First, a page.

This chapter describes how to tune the Oracle Business Activity Monitoring (BAM) dashboard application for optimal performance. Oracle BAM provides the tools for monitoring business services and processes in the enterprise.
This chapter discusses useful parameters that can be modified to enhance the overall performance of BAM:
Oracle Business Activity Monitoring (BAM) provides the tools for monitoring business services and processes in the enterprise. It allows correlating of market indicators to the actual business process and to changing business processes quickly or taking corrective actions if the business environment changes. Oracle BAM also provides the necessary tools and run-time services for creating dashboards that display real-time data inflow and define rules to send alerts under specified conditions.
For more information see Oracle Fusion Middleware User's Guide for Oracle Business Activity Monitoring.
The following sections provide Oracle BAM tuning considerations that can be used to address performance issues:
The following tuning configurations can be used to improve performance of the BAM Server:
ViewSetSharing parameter can be set to
FALSE in the BAM server configuration file. This parameter enables view set sharing when possible. Typically a particular view set can be shared with other users if they are trying to access the same dashboard, if the view sets are not dissimilar due to factors like row level security or prompts/parameters tied to filters.
Consider setting the
ViewSetSharing parameter to
TRUE so that Active Data Cache (ADC) can reuse the same viewset and snapshot and avoid creating more viewsets. This reduces the BAM server resource usage and improves user response time.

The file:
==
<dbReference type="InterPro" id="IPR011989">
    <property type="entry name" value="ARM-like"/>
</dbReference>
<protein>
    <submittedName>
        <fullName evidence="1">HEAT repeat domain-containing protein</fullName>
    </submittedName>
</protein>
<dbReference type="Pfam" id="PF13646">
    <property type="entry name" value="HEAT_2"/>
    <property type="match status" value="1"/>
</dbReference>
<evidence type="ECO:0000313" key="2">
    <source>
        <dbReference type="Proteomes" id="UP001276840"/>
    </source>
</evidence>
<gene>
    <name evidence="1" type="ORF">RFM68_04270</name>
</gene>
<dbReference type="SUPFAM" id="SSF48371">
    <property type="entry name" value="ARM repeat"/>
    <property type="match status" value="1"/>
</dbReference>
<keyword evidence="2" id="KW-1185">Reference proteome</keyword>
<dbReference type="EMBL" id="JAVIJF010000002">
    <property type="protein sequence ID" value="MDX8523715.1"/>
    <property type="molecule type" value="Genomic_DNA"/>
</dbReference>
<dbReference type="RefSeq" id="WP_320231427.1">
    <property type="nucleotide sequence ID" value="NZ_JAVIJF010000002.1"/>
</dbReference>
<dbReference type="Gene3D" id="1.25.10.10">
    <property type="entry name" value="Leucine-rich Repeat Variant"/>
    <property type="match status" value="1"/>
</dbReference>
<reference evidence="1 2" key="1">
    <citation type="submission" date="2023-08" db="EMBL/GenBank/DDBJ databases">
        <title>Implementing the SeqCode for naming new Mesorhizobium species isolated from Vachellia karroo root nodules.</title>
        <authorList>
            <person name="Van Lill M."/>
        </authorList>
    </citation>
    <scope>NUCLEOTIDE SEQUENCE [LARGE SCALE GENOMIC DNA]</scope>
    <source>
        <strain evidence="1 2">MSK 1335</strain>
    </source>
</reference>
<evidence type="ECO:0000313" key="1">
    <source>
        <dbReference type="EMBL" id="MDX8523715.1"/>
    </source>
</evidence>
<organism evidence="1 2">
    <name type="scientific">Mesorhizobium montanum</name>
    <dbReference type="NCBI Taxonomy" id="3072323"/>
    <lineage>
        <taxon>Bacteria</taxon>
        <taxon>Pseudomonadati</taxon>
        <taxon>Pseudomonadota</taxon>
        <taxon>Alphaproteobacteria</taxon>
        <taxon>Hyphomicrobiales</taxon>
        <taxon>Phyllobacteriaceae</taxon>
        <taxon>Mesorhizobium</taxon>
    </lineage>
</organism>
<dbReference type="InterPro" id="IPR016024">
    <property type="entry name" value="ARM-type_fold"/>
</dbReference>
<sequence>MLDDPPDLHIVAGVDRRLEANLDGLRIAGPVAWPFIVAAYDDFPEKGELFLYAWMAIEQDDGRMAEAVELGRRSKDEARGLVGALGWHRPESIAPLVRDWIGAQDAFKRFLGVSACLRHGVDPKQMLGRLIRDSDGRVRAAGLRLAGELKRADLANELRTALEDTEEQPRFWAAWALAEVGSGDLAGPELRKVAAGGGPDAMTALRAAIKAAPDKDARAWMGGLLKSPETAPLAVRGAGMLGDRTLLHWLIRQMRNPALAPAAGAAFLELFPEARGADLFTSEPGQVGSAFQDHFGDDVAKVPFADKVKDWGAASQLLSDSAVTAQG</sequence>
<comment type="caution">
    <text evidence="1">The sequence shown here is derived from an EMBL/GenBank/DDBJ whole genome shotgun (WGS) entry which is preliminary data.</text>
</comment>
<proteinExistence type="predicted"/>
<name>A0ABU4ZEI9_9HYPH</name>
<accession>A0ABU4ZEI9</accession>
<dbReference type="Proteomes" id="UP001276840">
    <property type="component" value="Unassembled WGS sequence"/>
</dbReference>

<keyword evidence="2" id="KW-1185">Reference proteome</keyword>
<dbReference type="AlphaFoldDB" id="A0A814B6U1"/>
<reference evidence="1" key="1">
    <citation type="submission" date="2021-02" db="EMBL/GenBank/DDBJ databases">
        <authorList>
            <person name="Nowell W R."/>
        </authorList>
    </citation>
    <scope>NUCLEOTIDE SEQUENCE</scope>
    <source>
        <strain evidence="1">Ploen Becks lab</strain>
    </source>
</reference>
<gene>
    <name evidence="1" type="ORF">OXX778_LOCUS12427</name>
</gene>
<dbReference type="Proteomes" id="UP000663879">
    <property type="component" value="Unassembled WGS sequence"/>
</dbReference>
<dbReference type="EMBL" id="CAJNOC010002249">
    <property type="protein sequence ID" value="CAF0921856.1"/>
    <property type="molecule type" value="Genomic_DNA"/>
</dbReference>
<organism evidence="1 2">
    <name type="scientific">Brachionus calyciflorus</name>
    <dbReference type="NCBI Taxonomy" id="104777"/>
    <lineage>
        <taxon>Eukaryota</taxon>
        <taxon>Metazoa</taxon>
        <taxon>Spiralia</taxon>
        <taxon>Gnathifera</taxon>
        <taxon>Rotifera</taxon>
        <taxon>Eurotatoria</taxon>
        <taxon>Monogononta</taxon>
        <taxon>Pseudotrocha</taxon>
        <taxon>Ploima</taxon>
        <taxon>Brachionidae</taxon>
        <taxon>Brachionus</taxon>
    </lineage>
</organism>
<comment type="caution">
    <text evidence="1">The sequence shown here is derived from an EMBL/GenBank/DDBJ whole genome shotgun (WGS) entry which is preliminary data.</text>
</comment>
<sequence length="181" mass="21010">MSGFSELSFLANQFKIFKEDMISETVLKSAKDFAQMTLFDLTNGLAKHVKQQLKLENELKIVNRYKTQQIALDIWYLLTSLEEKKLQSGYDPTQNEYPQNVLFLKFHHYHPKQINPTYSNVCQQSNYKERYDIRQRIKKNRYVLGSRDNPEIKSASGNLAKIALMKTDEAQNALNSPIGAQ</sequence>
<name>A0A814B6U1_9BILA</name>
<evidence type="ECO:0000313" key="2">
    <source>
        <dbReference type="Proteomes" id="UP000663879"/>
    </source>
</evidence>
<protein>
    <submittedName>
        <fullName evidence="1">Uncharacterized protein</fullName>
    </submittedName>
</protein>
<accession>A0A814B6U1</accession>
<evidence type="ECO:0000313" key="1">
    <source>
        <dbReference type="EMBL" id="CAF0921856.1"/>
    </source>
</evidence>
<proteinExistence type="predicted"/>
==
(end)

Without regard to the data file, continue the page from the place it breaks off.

If this parameter is turned on, it does not always guarantee that ADC can reuse the existing viewset. If there have been too many changes to the underlying snapshot for the existing viewset, ADC may choose to create new viewset instead.
The ReportCache parameter used to determine if there have been too many changes is
ElementsCountLimit. This defines the number of changes to the snapshot used by Report Cache to do the determination. In cases where the active data comes in at a fast rate, try to set this parameter to a large number so that ADC can use view sharing at the expense of more server CPU usage. The default value of
ElementsCountLimit is 50.
During periods of higher active data rates, the browser uses more memory. To prevent potential impacts to performance, consider providing more memory on the client machine. To do this, set the
UseAsynchServlet=TRUE for the BAM dashboard application.
The BAM dashboard application uses the Async servlet feature so that the BAM server does not bind a specific thread to a specific user request. This provides for better server-side system resource usage.
This parameter can be turned off by adding
UseAsynchServlet=FALSE in the server configuration file. During debugging, consider turning it off to make the process easier.
Otherwise this should always be turned on, which is the default.
See "Creating the Dashboard View" in Oracle Fusion Middleware User's Guide for Oracle Business Activity Monitoring.
This section provides information on tuning the BAM dashboard for performance.